Let your conduct be without covetousness; be content with such things as you have. For He Himself has said, “I will never leave you nor forsake you.” So we may boldly say: “The Lord is my helper; I will not fear. What can man do to me?” (Hebrews 13:5-6)
He Will Never Leave Us
Wilson Adams uses this illustration in his book, “Where Is God When I Hurt?” An older couple is driving along when the wife spots a newly married couple in the vehicle ahead. She exclaims, “Look at them, Harold! Would you just look at them?” She continues, “She’s all scrunched up next to him with her head on his shoulder…” She sighs, “Harold, do you remember when we used to do that? I would sit next to you with my head on your shoulder…” She sighs again. “Look at us, Harold. Just look at us! You’re way over there under the steering wheel and I’m way over here next to the door. What happened to us, Harold?” She sighs even more. Harold was a man of few words. Ten miles later he cleared his throat and said, “I never moved.” Covetousness is an uncommon word in our daily language but it is the most common malady in our lives. The problem with covetousness is that it captures the mind and hearts of God’s people to focus more upon the blessings of material wealth than the blessings of spiritual gain. Covetousness is materialism, greed, avariciousness and a longing to obtain relics of futility to hoard for no purpose but to protect, guard, insure and leave behind when we die. Trusting in riches takes the heart away from the Lord believing that security will only be found when self is its own god that will deliver itself in time of need.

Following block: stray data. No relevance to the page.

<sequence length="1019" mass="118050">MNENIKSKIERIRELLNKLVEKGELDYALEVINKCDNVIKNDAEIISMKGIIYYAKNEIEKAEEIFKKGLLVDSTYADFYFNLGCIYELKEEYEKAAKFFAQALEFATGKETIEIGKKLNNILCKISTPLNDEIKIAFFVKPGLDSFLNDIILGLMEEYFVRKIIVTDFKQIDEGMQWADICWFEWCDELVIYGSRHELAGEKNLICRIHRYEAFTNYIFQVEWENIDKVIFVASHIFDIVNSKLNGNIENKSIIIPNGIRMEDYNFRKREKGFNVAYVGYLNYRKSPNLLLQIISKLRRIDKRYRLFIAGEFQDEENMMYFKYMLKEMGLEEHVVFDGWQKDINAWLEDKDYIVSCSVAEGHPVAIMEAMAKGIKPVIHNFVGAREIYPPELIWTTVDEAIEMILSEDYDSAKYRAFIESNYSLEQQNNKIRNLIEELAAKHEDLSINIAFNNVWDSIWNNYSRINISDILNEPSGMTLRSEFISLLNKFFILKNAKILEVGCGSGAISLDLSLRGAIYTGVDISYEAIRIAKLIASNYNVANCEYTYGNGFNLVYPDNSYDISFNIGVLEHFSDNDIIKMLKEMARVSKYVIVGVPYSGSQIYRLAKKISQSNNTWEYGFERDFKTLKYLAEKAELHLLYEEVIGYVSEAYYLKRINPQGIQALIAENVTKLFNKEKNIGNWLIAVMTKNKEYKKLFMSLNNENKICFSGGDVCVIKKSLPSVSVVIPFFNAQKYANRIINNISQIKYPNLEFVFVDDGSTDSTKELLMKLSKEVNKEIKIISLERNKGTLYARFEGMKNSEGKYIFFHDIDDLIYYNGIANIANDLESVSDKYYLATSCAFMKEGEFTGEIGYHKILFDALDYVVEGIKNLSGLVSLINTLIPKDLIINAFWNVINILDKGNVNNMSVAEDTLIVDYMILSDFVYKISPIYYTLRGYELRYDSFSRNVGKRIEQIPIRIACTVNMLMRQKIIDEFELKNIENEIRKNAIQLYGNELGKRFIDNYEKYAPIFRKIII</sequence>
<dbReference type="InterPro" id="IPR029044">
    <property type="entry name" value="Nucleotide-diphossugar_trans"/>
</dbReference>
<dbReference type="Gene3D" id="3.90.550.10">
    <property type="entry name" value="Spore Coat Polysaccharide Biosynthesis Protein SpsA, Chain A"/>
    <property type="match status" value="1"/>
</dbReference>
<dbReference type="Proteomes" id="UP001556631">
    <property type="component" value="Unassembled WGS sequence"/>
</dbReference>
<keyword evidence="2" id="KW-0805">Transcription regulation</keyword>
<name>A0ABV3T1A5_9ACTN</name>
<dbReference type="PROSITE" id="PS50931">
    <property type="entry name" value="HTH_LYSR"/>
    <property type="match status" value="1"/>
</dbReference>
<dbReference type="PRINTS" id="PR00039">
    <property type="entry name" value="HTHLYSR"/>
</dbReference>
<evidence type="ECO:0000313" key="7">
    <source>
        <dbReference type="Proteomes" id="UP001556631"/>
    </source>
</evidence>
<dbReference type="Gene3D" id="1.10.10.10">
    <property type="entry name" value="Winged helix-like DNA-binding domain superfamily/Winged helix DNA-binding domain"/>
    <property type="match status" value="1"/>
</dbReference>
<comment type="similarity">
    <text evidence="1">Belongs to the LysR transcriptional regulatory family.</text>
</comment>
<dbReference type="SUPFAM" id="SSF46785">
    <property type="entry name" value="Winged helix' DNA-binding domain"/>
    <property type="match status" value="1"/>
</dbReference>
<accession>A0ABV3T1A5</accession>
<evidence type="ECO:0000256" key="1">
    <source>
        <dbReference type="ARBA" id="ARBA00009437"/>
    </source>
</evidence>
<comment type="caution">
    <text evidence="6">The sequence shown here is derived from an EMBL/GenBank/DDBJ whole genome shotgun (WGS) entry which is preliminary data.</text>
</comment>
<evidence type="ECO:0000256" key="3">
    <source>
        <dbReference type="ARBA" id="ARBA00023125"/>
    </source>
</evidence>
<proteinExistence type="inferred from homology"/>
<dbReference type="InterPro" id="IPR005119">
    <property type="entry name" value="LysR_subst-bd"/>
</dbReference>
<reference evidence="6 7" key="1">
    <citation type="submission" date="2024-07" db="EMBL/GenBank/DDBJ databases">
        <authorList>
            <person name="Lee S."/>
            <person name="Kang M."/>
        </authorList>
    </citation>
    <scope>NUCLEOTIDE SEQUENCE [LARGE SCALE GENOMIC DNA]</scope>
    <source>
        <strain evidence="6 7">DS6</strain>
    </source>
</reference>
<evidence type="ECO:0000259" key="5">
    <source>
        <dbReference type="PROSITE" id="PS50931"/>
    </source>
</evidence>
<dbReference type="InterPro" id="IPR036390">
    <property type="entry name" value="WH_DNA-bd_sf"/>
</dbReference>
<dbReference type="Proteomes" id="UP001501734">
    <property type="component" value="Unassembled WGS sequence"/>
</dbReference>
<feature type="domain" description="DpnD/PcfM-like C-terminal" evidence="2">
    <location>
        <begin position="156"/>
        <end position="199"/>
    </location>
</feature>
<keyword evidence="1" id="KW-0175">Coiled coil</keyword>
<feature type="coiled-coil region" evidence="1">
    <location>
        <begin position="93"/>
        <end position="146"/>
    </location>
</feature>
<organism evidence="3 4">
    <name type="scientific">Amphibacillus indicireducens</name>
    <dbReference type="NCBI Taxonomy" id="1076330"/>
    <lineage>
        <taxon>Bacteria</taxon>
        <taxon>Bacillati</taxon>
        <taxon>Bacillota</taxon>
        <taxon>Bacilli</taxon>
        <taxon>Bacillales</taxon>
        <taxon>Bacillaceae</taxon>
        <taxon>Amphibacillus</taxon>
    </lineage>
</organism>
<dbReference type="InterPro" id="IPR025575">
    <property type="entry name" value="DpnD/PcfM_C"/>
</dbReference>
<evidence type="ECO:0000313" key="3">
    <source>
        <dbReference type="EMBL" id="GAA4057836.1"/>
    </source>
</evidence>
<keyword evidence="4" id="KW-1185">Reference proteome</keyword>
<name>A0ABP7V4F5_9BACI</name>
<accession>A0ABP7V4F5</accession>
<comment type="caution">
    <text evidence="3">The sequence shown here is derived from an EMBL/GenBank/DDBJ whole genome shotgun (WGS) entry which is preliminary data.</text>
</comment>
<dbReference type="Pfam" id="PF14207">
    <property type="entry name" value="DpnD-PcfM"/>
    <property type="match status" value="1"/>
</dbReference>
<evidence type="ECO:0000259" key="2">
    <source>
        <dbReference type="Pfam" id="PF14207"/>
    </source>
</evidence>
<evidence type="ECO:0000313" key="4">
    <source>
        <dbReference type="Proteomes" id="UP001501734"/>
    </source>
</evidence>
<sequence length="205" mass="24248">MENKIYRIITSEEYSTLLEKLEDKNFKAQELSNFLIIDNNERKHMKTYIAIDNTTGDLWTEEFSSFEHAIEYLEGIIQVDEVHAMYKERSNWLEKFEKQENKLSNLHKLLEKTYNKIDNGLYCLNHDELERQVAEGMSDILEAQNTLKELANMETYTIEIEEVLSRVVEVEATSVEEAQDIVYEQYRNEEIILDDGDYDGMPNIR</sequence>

Contentment is the antithesis of covetousness. Learning to be content begins with trusting in the grace of God rather than the empty shell of material gain. Man likes to be in control. He drives himself to gain all this stuff on earth as a security blanket but never finds warmth. His life is cold and miserable as he surrounds himself with the trinkets of a material world and at the end of living faces a wasted existence. Trusting in God will bless a man in this life and the life to come because he knows no matter what happens in life – good or bad – God is always there. He does not lie and has kept every promise He has made. Included in those promises is what the Lord promised His people from time beginning that He would never leave them – and He never did. The history of man is that he always leaves God and blames the Lord for all the misery that man has. The psalmist wrote that the Lord is good and is a helper to those who fear Him. Reigning the heart in with the will of God brings joy and happiness when life is not about the here and now and all that stuff we accumulate and hoard. Man leaves the protection of God and suffers because of it.
Learning to be content takes a heart that seeks first the kingdom of God and His righteousness. The rule of the Lord must take precedent in every part of life including the pursuit of worldly gain. There is nothing sinful about riches but the riches of covetousness will darken the heart from God’s love. Without contentment the heart cannot see the blessings of God and enjoy the knowledge the Lord will care for His children. He always has and always will because He never moves from His promises. Drawing closer to God is the great need of men. Learning to trust in the grace of God will bring greater joy and satisfaction than anything man could ever imagine. He is our Helper because He made us and knows what we need. Learning to be content brings the comfort of the Lord. His promises are sure, right and true. Lean on the everlasting arms of the Lord God who cares for His saints that love and fear Him. The closer you get to God the happier you will be.